9 for With the Beatles. Sonically, it's a better album, and I think the chosen covers fit the band a little better.
There's a bit of growth on this album, probably most notably on All My Loving. Also, thematically, songs like Not a Second Time and George's Don't Bother Me go a little beyond the boy meets girl lyrics.
Post by Sheriff John Stone on Jan 20, 2021 13:41:55 GMT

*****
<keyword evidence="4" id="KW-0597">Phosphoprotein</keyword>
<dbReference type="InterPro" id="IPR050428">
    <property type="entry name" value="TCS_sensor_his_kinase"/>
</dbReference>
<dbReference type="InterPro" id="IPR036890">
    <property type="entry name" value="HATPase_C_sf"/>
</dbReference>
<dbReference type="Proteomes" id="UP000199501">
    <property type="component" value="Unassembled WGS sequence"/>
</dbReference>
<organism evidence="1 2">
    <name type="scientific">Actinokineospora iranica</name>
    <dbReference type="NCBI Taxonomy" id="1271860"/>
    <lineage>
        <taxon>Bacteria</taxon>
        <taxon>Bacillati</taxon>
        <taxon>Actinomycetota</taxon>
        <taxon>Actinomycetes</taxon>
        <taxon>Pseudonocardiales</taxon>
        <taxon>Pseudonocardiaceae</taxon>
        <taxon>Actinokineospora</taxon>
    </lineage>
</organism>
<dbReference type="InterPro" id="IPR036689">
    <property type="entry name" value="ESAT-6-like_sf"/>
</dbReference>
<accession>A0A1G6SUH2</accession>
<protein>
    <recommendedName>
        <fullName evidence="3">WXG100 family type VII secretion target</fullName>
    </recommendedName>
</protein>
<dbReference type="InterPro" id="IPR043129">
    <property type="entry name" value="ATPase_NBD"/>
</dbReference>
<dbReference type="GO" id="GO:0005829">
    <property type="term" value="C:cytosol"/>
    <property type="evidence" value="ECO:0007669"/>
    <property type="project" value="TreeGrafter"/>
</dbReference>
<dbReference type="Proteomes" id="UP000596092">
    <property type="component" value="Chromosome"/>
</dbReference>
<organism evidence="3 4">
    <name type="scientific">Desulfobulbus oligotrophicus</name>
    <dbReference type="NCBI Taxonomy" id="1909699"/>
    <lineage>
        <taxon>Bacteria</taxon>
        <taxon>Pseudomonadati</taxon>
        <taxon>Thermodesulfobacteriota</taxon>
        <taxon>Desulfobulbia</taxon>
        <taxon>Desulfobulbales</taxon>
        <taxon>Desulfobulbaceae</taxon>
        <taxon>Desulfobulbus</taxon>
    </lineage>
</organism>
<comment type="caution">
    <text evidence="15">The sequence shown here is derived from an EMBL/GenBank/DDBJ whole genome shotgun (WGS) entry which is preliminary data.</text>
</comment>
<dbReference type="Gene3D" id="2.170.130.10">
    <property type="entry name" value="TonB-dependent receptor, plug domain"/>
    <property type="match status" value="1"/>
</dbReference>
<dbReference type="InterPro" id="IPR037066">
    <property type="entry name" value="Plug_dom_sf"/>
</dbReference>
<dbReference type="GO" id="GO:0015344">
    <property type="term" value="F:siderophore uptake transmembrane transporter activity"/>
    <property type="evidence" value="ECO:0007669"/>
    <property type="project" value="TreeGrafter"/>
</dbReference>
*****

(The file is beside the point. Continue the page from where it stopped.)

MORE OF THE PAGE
I like all of the Beatles' albums. I can put any of them on any time and enjoy them. That being said, I probably like With The Beatles less than most of their other ones. Just comparing it with the predecessor, Please Please Me, there aren't as many "highs" - I prefer "I Saw Her Standing There", "Please Please Me", "Twist And Shout", "Do You Wanna Know A Secret", "Boys", "There's A Place", and "P.S. I Love You" over most of the songs on With The Beatles. Oh, there are some real highlights on With The Beatles including "All My Loving", "Please Mr. Postman", "Money", and I guess "It Won't Be Long". However, I find the rest to be middle-of-the-road Beatles' songs. They used the better/best songs - "From Me to You", "Thank You Girl", "I'll Get You", "She Loves You", and "I Want To Hold Your Hand" - as singles. The vocals on With The Beatles are superb as usual, the production again is good, and the album cover was cutting edge. But, I think I'll have to give the album a rating lower than Please Please Me, which I gave an 8. It might be a little harsh but I'm going with a 6. It's just not a favorite. Now, if they would've included those singles on the album...